Gov. Gretchen Whitmer on Thursday signed a “historic” overhaul of Michigan’s car insurance system that, beginning in 13 months, will let drivers choose their medical coverage instead of them being required to buy unlimited benefits.
Her signature, delivered at the Detroit Regional Chamber’s Mackinac Policy Conference, capped an intense three-week period in which the Republican-led Legislature proposed bills, the Democratic governor threatened a veto and a compromise was reached.
Starting in July 2020, motorists will be able to pick among levels of personal injury protection — which on average accounts for half of premiums in a state with the country’s most expensive auto insurance. PIP rates will be cut entirely for those who fully forgo the coverage and instead use qualifying health insurance for crash injuries.
Insurers will be required, for eight years, to reduce — on average— the PIP portion of policies by 10% (unlimited benefit), 20% ($50,000), 35% ($250,000) and 45% ($500,000). They will be prohibited from using non-driving factors such as home ownership, educational level, occupation, ZIP code or credit scores in setting rates.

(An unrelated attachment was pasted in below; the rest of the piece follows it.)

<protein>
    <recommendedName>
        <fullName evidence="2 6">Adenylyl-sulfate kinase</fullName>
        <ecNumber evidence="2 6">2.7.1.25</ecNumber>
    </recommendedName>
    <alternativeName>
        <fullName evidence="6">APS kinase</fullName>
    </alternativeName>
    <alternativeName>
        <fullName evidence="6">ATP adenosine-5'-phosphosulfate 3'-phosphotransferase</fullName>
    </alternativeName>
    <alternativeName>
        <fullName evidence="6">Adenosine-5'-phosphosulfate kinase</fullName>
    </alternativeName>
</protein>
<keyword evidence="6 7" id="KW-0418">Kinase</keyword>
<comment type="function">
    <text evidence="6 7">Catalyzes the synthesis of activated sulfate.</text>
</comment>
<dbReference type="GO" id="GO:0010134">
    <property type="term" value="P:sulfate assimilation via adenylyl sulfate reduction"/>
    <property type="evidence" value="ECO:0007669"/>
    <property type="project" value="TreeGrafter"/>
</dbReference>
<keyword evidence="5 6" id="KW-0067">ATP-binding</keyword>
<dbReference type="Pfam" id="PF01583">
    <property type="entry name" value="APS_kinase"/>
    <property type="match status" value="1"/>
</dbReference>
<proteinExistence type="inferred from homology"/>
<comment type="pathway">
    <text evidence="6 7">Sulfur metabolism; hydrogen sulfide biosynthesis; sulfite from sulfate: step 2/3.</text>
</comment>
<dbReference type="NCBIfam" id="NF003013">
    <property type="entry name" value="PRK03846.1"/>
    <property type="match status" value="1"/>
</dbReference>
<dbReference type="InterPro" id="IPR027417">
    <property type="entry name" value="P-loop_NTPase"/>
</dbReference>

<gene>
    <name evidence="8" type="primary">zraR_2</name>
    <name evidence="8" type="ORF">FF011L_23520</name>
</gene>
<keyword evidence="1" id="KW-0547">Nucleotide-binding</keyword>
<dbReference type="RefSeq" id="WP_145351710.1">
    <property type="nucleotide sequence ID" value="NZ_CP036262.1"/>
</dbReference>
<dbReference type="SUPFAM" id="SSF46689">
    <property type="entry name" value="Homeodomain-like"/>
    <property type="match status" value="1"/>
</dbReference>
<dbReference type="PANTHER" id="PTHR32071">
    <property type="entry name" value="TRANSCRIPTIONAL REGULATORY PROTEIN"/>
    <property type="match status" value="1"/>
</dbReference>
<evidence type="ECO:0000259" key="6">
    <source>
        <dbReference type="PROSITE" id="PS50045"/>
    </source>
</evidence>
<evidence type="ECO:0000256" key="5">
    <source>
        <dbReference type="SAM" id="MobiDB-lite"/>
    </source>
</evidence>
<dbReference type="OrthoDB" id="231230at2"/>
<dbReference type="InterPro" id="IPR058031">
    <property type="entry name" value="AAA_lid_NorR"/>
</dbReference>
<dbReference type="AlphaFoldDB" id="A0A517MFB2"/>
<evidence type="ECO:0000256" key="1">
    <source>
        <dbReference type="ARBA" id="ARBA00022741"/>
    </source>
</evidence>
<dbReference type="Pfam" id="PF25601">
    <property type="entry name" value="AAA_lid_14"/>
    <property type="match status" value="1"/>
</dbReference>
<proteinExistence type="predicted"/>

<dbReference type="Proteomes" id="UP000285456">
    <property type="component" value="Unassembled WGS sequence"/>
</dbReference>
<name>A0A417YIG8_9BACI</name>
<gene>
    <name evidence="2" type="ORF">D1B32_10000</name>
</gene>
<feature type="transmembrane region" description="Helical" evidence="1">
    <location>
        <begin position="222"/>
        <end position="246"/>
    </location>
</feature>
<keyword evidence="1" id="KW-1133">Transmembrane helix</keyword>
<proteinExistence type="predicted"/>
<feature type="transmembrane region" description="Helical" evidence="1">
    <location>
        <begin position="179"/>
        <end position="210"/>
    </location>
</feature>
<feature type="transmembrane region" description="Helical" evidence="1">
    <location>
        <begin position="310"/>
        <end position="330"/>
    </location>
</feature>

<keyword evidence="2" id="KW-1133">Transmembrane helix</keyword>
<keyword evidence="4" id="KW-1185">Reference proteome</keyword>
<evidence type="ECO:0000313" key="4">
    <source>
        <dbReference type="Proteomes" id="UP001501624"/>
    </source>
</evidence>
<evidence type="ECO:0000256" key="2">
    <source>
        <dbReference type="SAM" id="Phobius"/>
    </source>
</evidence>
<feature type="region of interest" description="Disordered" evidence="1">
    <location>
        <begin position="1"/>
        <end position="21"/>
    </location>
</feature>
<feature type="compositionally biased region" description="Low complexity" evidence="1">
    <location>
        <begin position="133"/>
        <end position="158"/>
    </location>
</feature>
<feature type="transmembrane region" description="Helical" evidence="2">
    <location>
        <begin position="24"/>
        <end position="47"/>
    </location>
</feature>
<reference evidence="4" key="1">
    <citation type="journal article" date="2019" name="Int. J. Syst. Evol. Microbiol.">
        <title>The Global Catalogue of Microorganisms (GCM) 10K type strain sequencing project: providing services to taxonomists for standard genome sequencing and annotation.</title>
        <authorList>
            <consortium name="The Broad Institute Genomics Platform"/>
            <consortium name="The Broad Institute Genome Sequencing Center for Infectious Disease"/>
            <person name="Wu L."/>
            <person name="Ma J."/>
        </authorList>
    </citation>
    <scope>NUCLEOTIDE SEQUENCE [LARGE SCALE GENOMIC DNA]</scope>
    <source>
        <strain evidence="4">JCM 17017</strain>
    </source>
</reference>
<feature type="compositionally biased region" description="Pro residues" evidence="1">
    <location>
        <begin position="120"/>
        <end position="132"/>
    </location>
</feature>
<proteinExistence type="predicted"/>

And health providers, beginning in 2021, will charge auto insurers less than they have been for treating and rehabilitating injured drivers.
“Today truly is a historic day for Michiganders. These are important improvements as we move forward in the state,” said Whitmer, who was joined by lawmakers and Detroit Mayor Mike Duggan. “They’ll help Michiganders from Detroit all the way to the Upper Peninsula, because people across our state are sick and tired of paying these outrageous rates.”
Duggan estimated that most people will save $500 a year, while Detroiters will save at least $1,000 with many saving “a lot more than that, in significant part because we will no longer have to double pay for medical insurance.”
The legislation cleared the House and Senate with overwhelming support but has come under criticism from insurance companies, patient advocates, hospitals, brain injury facilities and others. The negligence law section of the State Bar of Michigan this week laid out several concerns. It called the bill a trade-off between quality care and premiums, predicted a negative impact on long-term care and rehabilitation providers, and said it shifts risk to drivers, health insurers and taxpayers.
“The likelihood is that this bill will result in negligible savings to the average drivers, and it comes at the cost of being a devastating blow to severely injured accident victims and the caregivers that currently treat them,” said section chairman Robert Raitt, a personal injury lawyer at a Farmington Hills firm that specializes in serious car accidents. “We could have done so much better.”